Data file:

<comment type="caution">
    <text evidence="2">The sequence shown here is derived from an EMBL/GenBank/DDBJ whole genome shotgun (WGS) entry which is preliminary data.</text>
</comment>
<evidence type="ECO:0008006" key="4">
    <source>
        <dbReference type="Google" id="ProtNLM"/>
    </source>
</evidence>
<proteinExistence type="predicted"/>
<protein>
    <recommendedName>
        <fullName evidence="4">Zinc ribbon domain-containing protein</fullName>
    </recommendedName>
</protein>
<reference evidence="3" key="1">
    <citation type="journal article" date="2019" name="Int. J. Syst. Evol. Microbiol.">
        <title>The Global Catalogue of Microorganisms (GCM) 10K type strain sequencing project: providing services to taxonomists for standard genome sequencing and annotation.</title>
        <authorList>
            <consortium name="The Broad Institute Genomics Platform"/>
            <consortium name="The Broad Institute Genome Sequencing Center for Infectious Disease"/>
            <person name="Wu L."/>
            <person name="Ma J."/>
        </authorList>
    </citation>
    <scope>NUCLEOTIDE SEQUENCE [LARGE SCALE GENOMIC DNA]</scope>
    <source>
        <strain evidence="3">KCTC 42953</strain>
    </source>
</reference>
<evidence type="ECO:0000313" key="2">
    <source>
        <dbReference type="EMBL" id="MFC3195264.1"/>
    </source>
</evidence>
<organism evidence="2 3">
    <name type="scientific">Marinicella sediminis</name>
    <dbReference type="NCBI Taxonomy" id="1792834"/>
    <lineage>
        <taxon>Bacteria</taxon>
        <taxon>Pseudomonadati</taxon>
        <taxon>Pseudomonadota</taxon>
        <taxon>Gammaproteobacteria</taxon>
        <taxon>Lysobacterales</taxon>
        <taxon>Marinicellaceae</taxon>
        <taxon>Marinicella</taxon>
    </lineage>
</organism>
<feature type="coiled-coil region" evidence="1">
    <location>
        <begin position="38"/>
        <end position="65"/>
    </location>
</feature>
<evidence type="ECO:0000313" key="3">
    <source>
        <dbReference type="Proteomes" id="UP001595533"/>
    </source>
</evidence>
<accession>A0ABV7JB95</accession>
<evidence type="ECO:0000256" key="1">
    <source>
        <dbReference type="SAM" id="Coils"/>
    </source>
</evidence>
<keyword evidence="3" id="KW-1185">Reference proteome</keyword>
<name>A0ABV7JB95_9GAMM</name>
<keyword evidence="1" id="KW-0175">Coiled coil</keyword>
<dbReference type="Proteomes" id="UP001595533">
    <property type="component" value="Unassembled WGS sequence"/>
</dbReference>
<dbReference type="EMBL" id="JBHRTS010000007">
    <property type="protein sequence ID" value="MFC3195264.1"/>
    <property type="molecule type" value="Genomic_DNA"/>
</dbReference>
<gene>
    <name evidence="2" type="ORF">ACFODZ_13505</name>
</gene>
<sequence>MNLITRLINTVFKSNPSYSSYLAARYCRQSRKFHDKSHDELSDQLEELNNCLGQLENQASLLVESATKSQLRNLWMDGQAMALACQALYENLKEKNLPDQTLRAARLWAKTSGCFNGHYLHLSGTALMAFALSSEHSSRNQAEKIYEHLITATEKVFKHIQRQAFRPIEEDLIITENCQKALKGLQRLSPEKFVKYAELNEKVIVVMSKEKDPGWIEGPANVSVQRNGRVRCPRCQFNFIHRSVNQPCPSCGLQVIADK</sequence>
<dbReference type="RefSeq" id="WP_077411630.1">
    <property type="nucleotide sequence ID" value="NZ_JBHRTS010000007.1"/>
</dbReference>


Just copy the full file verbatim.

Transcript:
<comment type="caution">
    <text evidence="2">The sequence shown here is derived from an EMBL/GenBank/DDBJ whole genome shotgun (WGS) entry which is preliminary data.</text>
</comment>
<evidence type="ECO:0008006" key="4">
    <source>
        <dbReference type="Google" id="ProtNLM"/>
    </source>
</evidence>
<proteinExistence type="predicted"/>
<protein>
    <recommendedName>
        <fullName evidence="4">Zinc ribbon domain-containing protein</fullName>
    </recommendedName>
</protein>
<reference evidence="3" key="1">
    <citation type="journal article" date="2019" name="Int. J. Syst. Evol. Microbiol.">
        <title>The Global Catalogue of Microorganisms (GCM) 10K type strain sequencing project: providing services to taxonomists for standard genome sequencing and annotation.</title>
        <authorList>
            <consortium name="The Broad Institute Genomics Platform"/>
            <consortium name="The Broad Institute Genome Sequencing Center for Infectious Disease"/>
            <person name="Wu L."/>
            <person name="Ma J."/>
        </authorList>
    </citation>
    <scope>NUCLEOTIDE SEQUENCE [LARGE SCALE GENOMIC DNA]</scope>
    <source>
        <strain evidence="3">KCTC 42953</strain>
    </source>
</reference>
<evidence type="ECO:0000313" key="2">
    <source>
        <dbReference type="EMBL" id="MFC3195264.1"/>
    </source>
</evidence>
<organism evidence="2 3">
    <name type="scientific">Marinicella sediminis</name>
    <dbReference type="NCBI Taxonomy" id="1792834"/>
    <lineage>
        <taxon>Bacteria</taxon>
        <taxon>Pseudomonadati</taxon>
        <taxon>Pseudomonadota</taxon>
        <taxon>Gammaproteobacteria</taxon>
        <taxon>Lysobacterales</taxon>
        <taxon>Marinicellaceae</taxon>
        <taxon>Marinicella</taxon>
    </lineage>
</organism>
<feature type="coiled-coil region" evidence="1">
    <location>
        <begin position="38"/>
        <end position="65"/>
    </location>
</feature>
<evidence type="ECO:0000313" key="3">
    <source>
        <dbReference type="Proteomes" id="UP001595533"/>
    </source>
</evidence>
<accession>A0ABV7JB95</accession>
<evidence type="ECO:0000256" key="1">
    <source>
        <dbReference type="SAM" id="Coils"/>
    </source>
</evidence>
<keyword evidence="3" id="KW-1185">Reference proteome</keyword>
<name>A0ABV7JB95_9GAMM</name>
<keyword evidence="1" id="KW-0175">Coiled coil</keyword>
<dbReference type="Proteomes" id="UP001595533">
    <property type="component" value="Unassembled WGS sequence"/>
</dbReference>
<dbReference type="EMBL" id="JBHRTS010000007">
    <property type="protein sequence ID" value="MFC3195264.1"/>
    <property type="molecule type" value="Genomic_DNA"/>
</dbReference>
<gene>
    <name evidence="2" type="ORF">ACFODZ_13505</name>
</gene>
<sequence>MNLITRLINTVFKSNPSYSSYLAARYCRQSRKFHDKSHDELSDQLEELNNCLGQLENQASLLVESATKSQLRNLWMDGQAMALACQALYENLKEKNLPDQTLRAARLWAKTSGCFNGHYLHLSGTALMAFALSSEHSSRNQAEKIYEHLITATEKVFKHIQRQAFRPIEEDLIITENCQKALKGLQRLSPEKFVKYAELNEKVIVVMSKEKDPGWIEGPANVSVQRNGRVRCPRCQFNFIHRSVNQPCPSCGLQVIADK</sequence>
<dbReference type="RefSeq" id="WP_077411630.1">
    <property type="nucleotide sequence ID" value="NZ_JBHRTS010000007.1"/>
</dbReference>